Long work hours take toll on men’s heart
Men who spend long hours working are prone to developing ischaemic heart disease (IHD), as suggested in a study.
The study involved 137,854 participants (50.6 percent male) from the French population‐based cohort CONSTANCES. Part‐time employees and those who reported a cardiac event in the 5 years before long-working hours (LWH) exposure were excluded. LWH was defined as rendering work for >10 hours daily for at least 50 days per year.
There were 1,875 cases (1.4 percent) of IHD including myocardial infarction and angina pectoris. A total of 42,462 individuals (30.8 percent) were exposed to LWH, among whom 14,474 (10.5 percent) reported exposure for at least 10 years.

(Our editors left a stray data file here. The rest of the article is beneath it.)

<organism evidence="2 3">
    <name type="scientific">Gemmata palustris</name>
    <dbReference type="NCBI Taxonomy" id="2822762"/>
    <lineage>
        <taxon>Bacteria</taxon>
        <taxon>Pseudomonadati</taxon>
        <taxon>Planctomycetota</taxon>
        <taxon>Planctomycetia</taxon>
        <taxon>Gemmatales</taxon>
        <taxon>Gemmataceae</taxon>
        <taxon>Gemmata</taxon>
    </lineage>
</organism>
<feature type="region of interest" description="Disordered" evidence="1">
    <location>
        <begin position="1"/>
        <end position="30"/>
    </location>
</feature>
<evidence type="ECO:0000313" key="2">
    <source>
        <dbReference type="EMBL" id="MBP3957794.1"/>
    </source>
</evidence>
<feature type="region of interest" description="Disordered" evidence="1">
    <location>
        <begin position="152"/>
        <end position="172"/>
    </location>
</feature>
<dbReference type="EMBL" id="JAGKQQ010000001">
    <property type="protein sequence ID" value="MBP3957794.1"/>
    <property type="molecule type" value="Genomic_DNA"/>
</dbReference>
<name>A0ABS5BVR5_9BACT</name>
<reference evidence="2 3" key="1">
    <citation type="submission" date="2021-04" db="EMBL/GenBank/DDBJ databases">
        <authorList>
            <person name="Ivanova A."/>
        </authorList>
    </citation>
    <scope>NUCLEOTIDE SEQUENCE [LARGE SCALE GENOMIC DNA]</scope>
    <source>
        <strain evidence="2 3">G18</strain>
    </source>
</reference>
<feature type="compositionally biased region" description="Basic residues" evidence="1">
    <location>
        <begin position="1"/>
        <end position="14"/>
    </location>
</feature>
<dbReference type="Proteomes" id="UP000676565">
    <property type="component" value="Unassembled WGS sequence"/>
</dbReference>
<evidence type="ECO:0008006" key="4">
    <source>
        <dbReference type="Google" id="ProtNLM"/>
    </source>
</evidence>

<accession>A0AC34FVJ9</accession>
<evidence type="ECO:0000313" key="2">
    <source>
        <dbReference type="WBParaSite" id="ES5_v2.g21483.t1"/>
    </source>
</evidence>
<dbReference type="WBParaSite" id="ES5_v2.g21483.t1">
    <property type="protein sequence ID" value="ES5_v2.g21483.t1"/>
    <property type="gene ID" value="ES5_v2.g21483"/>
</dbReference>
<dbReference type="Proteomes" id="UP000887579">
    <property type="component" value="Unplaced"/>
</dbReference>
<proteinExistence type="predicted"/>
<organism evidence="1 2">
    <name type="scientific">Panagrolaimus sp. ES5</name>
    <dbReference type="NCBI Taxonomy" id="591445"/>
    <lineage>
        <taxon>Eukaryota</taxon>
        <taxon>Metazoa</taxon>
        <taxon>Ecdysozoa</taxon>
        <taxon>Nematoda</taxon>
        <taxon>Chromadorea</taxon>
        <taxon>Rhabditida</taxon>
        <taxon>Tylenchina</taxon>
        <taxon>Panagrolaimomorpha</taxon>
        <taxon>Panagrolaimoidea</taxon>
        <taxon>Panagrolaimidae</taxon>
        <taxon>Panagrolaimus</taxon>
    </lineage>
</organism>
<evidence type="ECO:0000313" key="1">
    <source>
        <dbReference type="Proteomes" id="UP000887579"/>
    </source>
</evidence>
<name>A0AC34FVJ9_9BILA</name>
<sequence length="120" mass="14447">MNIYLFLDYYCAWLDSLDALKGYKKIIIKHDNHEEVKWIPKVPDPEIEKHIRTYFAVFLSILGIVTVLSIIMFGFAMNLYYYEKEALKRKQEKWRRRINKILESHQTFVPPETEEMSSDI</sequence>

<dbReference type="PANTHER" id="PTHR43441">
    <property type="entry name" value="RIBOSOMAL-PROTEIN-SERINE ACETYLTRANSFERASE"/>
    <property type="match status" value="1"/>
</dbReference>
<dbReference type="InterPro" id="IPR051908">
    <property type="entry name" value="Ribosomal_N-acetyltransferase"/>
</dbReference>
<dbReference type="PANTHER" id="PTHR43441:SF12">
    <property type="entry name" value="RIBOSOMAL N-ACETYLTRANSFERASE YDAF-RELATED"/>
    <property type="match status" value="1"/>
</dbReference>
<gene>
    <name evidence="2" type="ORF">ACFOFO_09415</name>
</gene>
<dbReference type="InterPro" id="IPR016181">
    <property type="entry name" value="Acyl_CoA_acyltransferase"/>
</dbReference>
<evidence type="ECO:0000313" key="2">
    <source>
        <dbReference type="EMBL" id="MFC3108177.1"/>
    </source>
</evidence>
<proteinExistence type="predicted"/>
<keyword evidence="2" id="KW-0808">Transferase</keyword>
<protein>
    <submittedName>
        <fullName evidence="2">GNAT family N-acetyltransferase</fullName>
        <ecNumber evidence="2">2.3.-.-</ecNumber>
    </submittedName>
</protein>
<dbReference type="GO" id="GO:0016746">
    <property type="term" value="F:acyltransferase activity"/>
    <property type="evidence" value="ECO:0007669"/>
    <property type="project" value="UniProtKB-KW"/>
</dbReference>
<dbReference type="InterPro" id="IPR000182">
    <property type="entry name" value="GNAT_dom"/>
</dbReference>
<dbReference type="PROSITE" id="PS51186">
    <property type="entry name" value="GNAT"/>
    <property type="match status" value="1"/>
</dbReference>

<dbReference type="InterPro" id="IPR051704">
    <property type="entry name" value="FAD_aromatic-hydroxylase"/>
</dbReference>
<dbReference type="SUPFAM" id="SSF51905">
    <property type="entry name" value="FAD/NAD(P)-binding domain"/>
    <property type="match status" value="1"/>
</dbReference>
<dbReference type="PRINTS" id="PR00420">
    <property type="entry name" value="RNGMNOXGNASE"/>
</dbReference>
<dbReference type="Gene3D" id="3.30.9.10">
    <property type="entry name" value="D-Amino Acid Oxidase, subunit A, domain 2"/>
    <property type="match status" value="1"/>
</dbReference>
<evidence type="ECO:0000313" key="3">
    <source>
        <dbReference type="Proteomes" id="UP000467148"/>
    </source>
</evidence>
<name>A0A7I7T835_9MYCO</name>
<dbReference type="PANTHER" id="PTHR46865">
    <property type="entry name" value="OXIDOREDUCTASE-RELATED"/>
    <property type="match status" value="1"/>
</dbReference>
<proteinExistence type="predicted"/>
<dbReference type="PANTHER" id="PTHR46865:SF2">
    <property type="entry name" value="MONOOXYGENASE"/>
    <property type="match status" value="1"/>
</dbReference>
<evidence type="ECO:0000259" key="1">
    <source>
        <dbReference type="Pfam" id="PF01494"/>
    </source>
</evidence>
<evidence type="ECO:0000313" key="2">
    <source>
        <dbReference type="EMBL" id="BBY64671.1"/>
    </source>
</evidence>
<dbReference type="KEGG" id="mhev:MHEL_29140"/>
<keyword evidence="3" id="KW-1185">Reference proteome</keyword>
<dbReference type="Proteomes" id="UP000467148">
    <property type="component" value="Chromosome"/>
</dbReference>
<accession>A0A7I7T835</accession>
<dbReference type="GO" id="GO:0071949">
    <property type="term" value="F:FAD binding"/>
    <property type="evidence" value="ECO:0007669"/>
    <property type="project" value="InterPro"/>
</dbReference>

Logistic regression analysis revealed that exposure to LWH for ≥10 years conferred a heightened risk of IHD (adjusted odds ratio [aOR], 1.24, 95 percent confidence interval [CI], 1.08–1.43; p=0.0021). The association was stronger when excluding angina pectoris (aOR, 1.31, 95 percent CI, 1.11–1.56; p=0.0017).
In stratified analyses, the increased IHD risk associated with LWH was significant among men (aOR, 1.28, 95 percent CI, 1.11–1.48; p=0.0008) but was nonexistent among women (aOR, 0.90, 95 percent CI, 0.55–1.49; p=0.69).
Findings of the current large-scale study highlight a need for interventions and implementation research to minimize cumulative exposure to LWH, which should contribute to attenuate the global burden of work‐related IHD, according to the researchers. Further prospective studies with detailed occupational exposure information (including duration and intensity) and lifestyles will be useful.